Lenin's policy of war communism was a harsh policy to the people of Russia. In war communism all industry was nationalised and state monopoly on foreign trade was introduced. Food was rationed and distributed in a centralised manner and private enterprise became illegal. Similarly, in the late 1920's, after Stalin came to power he introduced the Collectivization of Agriculture policy. He wanted to increase the efficiency and output of agriculture in order to move towards an industrial revolution and eventually communism, like Lenin who introduced war communism as a way of forcing communism onto the people of Russia. In Stalin's collectivization programme peasants were encouraged to join collectives and share their food between themselves and workers in industrial cities. This was similar to war communism as the peasants were working for each other instead of just looking after themselves. Although on the surface Stalin's programme seemed more lenient than Lenin's as the peasants were only 'encouraged', the facts suggest differently as any peasants who objected to Stalin's plans were evicted from their land and many died while resisting eviction or in labour camps. Both Stalin and Lenin believed strongly in the ideal of communism and through these two policies were working hard to achieve this ideal. Lenin's influence after his death was seen everywhere and he was a national hero. Within the USSR Lenin remained as important after his death as before. He was beyond official criticism and he was seen by future leaders as the father of communism in Russia. Even when Lenin was no longer considered an icon, he was not classed with other Soviet leaders, such as Stalin and Brezhnev, who were greatly criticized for their policies of repression and cruelty. In my opinion Lenin was a great influence in Russia even many years after his death and this was shown in the public's adoration of what he stood for; his iconic, heroic status in Russia; and the similarities between his own and future policies and programmes in the Soviet union. ?? ?? ?? ?? Kate Manson Page 1 of 7 ...read more.

The above preview is unformatted text

This student written piece of work is one of many that can be found in our GCSE Russia, USSR 1905-1941 section.

Found what you're looking for?

  • Start learning 29% faster today
  • 150,000+ documents available
  • Just £6.99 a month

Not the one? Search for your essay title...
  • Join over 1.2 million students every month
  • Accelerate your learning by 29%
  • Unlimited access from just £6.99 per month

See related essaysSee related essays

Related GCSE Russia, USSR 1905-1941 essays

  1. 'The Five Year Plans brought glory to Stalin and misery to his people.' How ...

    output decrease dramatically from 43% to 29% in the period of nine years and saw the USSR's industry radically increase from 5% in 1929, when the Wall Street Crash took place, to 17% in 1938. Before the Great Depression the USA's industry had been a great deal higher than anybody

  2. How Successful Were Stalin's Policies During His Leadership of the Soviet Union?

    The formation of NATO in 1949 and the stationing of American troops in Western Europe was a reaction to Stalin's policies and helped ensure the development of the Cold War.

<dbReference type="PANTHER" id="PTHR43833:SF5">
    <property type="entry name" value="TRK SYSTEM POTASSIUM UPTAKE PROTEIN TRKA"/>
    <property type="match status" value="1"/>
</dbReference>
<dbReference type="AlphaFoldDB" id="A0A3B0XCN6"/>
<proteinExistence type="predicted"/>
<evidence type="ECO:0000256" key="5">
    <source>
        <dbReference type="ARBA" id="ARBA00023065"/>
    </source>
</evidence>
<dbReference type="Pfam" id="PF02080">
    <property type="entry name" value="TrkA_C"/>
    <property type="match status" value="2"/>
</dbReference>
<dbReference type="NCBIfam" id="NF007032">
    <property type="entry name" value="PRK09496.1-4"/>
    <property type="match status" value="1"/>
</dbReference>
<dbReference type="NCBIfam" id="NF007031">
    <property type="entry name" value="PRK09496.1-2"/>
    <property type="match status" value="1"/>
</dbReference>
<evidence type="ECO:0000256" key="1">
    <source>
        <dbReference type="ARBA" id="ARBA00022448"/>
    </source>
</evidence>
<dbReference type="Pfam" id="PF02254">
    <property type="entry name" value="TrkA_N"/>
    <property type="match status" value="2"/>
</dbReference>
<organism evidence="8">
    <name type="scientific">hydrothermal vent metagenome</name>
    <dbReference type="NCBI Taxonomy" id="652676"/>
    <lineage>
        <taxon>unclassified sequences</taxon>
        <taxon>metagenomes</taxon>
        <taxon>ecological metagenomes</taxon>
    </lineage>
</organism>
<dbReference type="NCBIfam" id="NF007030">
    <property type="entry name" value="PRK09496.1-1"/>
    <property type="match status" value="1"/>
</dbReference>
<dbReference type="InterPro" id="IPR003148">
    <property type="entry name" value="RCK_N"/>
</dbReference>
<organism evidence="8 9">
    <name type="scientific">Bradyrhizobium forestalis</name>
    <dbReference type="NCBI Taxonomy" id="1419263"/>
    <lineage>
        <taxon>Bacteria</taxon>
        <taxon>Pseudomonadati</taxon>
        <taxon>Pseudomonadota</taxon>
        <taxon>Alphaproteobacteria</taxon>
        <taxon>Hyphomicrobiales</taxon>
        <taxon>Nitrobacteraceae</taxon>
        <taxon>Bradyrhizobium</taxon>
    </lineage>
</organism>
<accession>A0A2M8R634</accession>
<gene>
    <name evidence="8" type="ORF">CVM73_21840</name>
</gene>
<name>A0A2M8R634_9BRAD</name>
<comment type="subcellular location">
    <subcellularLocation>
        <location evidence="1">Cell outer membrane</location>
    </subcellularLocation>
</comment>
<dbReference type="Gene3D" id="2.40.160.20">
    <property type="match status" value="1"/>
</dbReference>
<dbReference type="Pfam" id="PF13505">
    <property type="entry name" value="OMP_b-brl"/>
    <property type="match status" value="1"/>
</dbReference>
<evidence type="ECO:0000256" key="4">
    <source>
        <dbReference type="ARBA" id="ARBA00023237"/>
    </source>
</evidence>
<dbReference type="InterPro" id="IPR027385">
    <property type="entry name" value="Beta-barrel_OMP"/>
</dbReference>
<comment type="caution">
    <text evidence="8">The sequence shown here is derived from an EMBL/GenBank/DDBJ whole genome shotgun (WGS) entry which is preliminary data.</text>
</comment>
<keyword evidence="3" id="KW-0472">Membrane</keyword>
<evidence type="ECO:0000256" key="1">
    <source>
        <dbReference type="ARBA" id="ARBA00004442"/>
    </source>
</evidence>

1. Account for the success of the Bolshevik revolution in

    peasantry.'15 The propaganda campaign echoed in Lenin's State and Revolution, he 'once more coupled the bureaucracy and the army as the two most characteristic institutions of the bourgeois state machine, which the revolution would have, not to take over, but to destroy.'

  2. Why was Lenin able to seize power in October 1917?

    This propaganda is to show that Tsar Nicholas is still head of Russia. But infact the Tsar was losing support of his working class, which where joining other Parties such Socialist Revolutionaries of whom were trying to upraise violence between the peasants and the Tsar.

  1. Why was there a German revolution in 1918 and how far had it gone ...

    strikes throughout Germany workers seized control of factories Soviets sprang up all over Germany, thus confirming the support behind action to reform the government.

  2. Using these four passages and your own knowledge, explain how and why historians disagree ...

    The proponents of this idea underlines that Lenin was physically absent during the time before the November Revolution in 1917 that overthrew the Provisional government. The historians also state the idea that there were many leaders that exercised great influence in the communist revolution.

  1. How important was Lenin compared to Stalin in creating the Soviet Union?

    were problems hidden amongst the glorified NEP, stating "the pay of miners, metal workers and engine drivers was still lower than it had been before 1914" and this meant that "workers' housing and food were poor." Also the problem with overcrowding had not been fixed because "Every day there are

  2. History Force essay. A specific individual and group, Lenin and the Bolsheviks ...

    However, Lenin changed some aspects on the idea of Marxism and created his own theory known as "Leninism". Leninism is a political theory of the dictatorship of the proletariat led by a revolutionary vanguard Party, Developed by Lenin. It comprises of political and socialist economic theories developed from Marxism.

  • Over 160,000 pieces
    of student written work
  • Annotated by
    experienced teachers
  • Ideas and feedback to
    improve your own work